Top Pick Of The Week

April 17, 2012



Banana chocolate swirl gelato in a Champagne coupe (which should never be used for Champagne —it lets all the bubbles escape). Photo © Nikola Bilic | Dreamstime.

WHAT IT IS: Premium gelato made with artisan techniques, in 17 flavors, plus 5 sorbetti.
WHY IT’S DIFFERENT: Superb quality at an affordable price.
WHY WE LOVE IT: So flavorful, so many great flavors, such a wonderful treat.
WHERE TO BUY IT: Check out the store locator at Or tell your local store manager that he/she is missing out on a great thing.

Talenti Black Raspberry Chocolate Chip Gelato

Black Raspberry Chocolate Chip (actually chipped chocolate) is heaven in a pint. The Tahitian Vanilla, below, gets our nod for best vanilla ice cream on the market. Photos courtesy Talenti Gelato.
Talenti Tahitian Vanilla Bean Gelato


Talenti Gelato: Our Favorite Gelato Expands Its Flavors

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For our money, Talenti is the best brand of ice cream or gelato you can buy for under $5.00 a pint. The quality is superb, the flavors intoxicating.

In our original review last summer, Talenti had 12 flavors of gelato plus sorbetti. Now the family has expanded to 19 flavors, including three sorbetti plus five elegant new gelato flavors.

The new flavors are everything we’d ask for (how did they know what we like!).

And they’re just in time for Mother’s Day. Instead of following a big meal with a heavy dessert, there’s always room for luscious Talenti gelato. It’s a treat we can enjoy—and at $4.99 a pint, afford—365 days a year. When we’re on a bender, $10 pints of Capogiro and Il Laboratorio gelati really goose up the food bill.


5 New Gelato Flavors

Three of the new flavors have chipped chocolate—not chocolate chips. It’s a welcome difference. Chips, even small ones, freeze into hard lumps, suppressing the chocolate flavor and creating a not-always-pleasant texture. (That’s why you should avoid the temptation to throw jumbo chips into your homemade ice cream. It may sound like a good idea; it isn’t.)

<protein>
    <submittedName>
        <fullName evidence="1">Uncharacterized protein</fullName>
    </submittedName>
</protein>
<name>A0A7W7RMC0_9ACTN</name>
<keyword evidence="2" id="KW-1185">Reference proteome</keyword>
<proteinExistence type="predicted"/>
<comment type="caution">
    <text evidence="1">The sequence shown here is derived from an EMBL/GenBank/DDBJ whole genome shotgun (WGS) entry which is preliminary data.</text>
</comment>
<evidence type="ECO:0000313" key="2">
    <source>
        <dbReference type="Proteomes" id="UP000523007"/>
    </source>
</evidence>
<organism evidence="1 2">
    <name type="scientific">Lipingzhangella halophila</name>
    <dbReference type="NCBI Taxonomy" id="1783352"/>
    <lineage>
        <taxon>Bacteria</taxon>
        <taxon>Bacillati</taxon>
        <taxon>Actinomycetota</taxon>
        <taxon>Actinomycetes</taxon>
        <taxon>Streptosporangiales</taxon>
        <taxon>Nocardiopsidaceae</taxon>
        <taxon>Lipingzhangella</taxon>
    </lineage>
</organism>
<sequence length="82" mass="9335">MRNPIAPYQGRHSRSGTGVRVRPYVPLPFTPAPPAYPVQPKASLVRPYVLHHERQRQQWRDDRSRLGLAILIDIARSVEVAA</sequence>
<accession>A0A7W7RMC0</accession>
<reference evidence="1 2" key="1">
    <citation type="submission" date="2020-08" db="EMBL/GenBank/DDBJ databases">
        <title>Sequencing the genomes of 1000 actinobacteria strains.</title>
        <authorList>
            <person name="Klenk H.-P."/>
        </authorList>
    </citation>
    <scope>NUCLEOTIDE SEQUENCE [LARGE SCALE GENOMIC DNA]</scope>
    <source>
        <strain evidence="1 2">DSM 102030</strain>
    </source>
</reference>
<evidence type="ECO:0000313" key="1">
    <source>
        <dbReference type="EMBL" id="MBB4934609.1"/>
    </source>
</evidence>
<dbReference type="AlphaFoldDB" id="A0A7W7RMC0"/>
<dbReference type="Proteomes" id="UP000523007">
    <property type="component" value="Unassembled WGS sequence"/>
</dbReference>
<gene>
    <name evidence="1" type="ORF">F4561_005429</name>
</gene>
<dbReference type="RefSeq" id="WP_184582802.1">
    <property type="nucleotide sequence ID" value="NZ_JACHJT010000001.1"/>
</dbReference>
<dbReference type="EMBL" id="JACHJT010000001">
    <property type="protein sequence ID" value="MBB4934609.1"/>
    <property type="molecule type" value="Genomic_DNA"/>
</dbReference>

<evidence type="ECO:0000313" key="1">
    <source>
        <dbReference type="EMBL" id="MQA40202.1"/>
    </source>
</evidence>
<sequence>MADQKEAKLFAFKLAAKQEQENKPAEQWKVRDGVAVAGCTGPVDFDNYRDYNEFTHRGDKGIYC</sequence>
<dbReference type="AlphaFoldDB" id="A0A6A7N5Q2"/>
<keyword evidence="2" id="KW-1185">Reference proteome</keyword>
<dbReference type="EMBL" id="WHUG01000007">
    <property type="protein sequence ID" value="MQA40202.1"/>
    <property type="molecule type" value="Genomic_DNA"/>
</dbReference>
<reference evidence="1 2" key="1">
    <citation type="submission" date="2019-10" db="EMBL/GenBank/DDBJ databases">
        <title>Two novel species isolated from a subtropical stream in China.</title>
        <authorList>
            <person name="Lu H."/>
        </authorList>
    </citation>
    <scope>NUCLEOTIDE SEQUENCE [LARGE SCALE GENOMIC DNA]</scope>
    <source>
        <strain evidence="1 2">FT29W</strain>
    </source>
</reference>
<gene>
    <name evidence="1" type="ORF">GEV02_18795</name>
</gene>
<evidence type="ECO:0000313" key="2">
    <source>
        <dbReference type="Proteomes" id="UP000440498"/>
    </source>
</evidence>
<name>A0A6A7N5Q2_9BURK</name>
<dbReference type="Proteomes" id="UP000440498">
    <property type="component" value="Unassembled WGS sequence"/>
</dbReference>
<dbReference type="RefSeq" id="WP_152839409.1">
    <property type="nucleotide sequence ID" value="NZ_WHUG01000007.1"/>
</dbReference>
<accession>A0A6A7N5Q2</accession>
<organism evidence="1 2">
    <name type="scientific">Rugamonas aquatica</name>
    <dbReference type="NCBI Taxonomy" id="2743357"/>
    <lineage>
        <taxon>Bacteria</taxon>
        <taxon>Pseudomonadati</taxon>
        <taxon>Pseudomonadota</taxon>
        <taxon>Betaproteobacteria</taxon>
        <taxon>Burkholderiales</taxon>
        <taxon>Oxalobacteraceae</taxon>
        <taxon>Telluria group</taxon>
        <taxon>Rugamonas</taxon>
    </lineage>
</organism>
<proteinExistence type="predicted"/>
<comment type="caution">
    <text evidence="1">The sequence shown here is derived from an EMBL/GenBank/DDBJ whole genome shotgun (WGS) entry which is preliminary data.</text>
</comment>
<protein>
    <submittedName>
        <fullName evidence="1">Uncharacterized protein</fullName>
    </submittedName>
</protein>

Each of the flavors is as good as it sounds. We were heartbroken to finish the final spoonfuls of each pint, not knowing if we’d find them on the shelves of our small New York City markets (you can order them online if you’re down with the overnight shipping and higher markup). But oh-so-happy memories linger, of:

  • Banana Chocolate Swirl Gelato: There isn’t much banana ice cream where we live, so we have an extra reason to love this flavor. With a dulce de leche swirl and bits of bittersweet chocolate, it raises the bar for banana ice cream.

  • Black Raspberry Chocolate Gelato: This flavor is so magical, you wonder why it isn’t made by more ice cream producers. The luscious Oregon raspberries are harmoniously wed to the chocolate flecks. It couldn’t be more delicious, and can be the finale to a fine dinner. Even if raspberry ice cream doesn’t tempt you, you must try it.

  • Chocolate Chip (Stracciatella) Gelato: Stracciatella (strah-CHYAH-tell-uh) is an Italian word that refers to both a broth with Parmesan and shreds* of cooked egg (it’s the Italian version of chicken egg drop soup) and ice cream. The chocolate shreds are also mixed into Talenti’s superb Tahitian Vanilla ice cream, perhaps the best vanilla ice cream on the market.